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2020 NFL Draft prospect profile: Grant Delpit, Safety, LSU

How far will Delpit’s tackling woes push him down the board?

College Football Playoff National Championship - Clemson v LSU Photo by Sean Gardner/Getty Images

The Giants have been missing a true center-fielder for a very long time. Darian Thompson was drafted by Jerry Reese out of Boise State in 2016, to no effective avail. Since then, most the safeties that the Giants had would adequate at best filling the single high role. Currently on the roster, Jabrill Peppers plays the strong safety, who operates around the box, and is a very good ally defender. Julian Love’s official role is still undefined; he could either be a versatile 2nd level defender for the Giants or maybe the team thinks he can be groomed into a single high safety. Nevertheless, Love’s ability to play over the slot is very effective and must be utilized, if Grant Haley, Corey Ballentine, or Dravon Askew-Henry struggle in that role. Patrick Graham likes to run a lot of middle of the field closed type of defenses (cover 1, cover 3), so a rangy safety is definitely a valuable asset in his system.

Delpit fits the single high role due to his quick acceleration, range, and exceptional athletic ability. When he sets his eye on where the ball is going, he smoothly bursts to the catch point and brings a level of physicality that is welcomed. After his 2018 season, Delpit was a projected top 10 pick, but his tackling was truly, and I mean truly, abysmal in 2019. Had to be one of the more affected top 10 prospects, due to performance, from the start till the end of the 2019 season. Every time I’d see a poor tackling attempt on LSU’s tape, I thought “has to be #7” and I was usually right. That was very frustrating to watch, but there’s a caveat; some suggest Delpit’s shoulder, that was broken in 2018, was giving him problems in the 2019 season. Furthermore, Delpit dealt with a nasty ankle injury that he played through in 2019, so there were injury concerns, but it was hard to overlook the poor tackling mechanics that are so evident on his tape.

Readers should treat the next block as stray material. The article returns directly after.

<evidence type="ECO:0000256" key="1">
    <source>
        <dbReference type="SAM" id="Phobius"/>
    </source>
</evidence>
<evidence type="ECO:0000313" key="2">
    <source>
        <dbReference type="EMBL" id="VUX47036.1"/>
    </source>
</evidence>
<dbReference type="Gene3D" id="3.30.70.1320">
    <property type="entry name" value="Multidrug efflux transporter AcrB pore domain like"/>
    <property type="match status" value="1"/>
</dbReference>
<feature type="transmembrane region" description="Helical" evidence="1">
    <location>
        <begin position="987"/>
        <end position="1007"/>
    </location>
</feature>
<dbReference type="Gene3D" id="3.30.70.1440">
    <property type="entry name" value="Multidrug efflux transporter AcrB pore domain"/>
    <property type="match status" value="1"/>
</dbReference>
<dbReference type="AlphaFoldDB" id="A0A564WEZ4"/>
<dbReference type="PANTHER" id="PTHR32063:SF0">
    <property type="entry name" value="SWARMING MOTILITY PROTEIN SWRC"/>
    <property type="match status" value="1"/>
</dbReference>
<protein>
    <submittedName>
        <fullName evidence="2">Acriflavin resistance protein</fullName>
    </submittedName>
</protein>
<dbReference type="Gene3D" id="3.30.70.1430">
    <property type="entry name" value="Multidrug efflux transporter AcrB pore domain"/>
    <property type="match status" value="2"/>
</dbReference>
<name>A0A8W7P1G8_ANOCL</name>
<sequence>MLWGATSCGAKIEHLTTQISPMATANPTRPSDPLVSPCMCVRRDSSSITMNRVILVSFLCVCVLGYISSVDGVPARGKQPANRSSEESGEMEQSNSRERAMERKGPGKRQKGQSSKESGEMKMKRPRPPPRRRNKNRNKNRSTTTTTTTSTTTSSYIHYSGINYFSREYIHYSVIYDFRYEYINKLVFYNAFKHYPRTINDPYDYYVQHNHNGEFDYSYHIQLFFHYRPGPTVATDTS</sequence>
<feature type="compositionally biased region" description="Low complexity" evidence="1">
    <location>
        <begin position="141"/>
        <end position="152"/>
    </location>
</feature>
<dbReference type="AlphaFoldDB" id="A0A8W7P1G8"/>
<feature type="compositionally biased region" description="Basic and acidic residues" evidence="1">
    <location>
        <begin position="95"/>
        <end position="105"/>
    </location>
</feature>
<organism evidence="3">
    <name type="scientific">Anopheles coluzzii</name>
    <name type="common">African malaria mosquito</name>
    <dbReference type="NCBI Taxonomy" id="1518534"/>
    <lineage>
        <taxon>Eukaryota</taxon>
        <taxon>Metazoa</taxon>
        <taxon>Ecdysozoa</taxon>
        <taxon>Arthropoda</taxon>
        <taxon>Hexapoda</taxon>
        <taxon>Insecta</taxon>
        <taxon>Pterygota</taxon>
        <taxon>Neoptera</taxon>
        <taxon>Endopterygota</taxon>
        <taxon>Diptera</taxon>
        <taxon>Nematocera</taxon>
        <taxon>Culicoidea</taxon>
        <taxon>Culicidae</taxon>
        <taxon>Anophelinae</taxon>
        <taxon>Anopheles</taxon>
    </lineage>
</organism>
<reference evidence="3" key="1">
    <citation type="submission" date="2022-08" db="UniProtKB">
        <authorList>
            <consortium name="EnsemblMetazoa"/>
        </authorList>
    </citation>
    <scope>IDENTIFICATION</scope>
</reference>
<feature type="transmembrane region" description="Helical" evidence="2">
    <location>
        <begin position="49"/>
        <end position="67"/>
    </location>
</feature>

Prospect: Grant Delpit (Safety, LSU)
Games Watched: at Alabama (2019), at Vanderbilt (2019), at Mississippi State (2019), at Clemson (2020)
Red Flags: Broken Clavicle (2018), Slight ankle sprain (2019)



Games Played (starts): 40 (37)

Tackles: 199
Tackles For a loss: 17.5
Sacks: 7
Interceptions: 8
Forced Fumbles: 2
Passes Defensed: 24

2019 Stats

Games Played (starts): 14 (14)
Tackles: 65
Tackles For a loss: 4.5
Sacks: 2
Interceptions: 2
Forced Fumbles: 1
Passes Defensed: 7

Quick Summary

Best: Physicality, Closing Burst, Acceleration, Reacting on Underneath Routes
Worst: Tackling Mechanics, Open Field Tackling
Projection: Starting free safety year one, who needs some fundamental coaching on tackling.

Game Tape

From “Hash” on Youtube

Full Report

Long lean frame, with good weight at 6’3, 213 pounds. Possesses good athletic ability that is highlighted by his exceptional acceleration, closing burst, straight line speed, and fluid hips. Has incredible foot speed to chew up ground, which assists him in recovering when beat, or if he takes a less than ideal angle to the football/catchpoint. Ability to move laterally on a dime is impressive. Delpit’s ability to stick his foot in the ground and come down hill with reckless abandon is impressive, and he brings an interesting amount of physicality upon contact. Would fly down to the edge of outside running plays and blow them up using his athletic traits, burst, and instincts.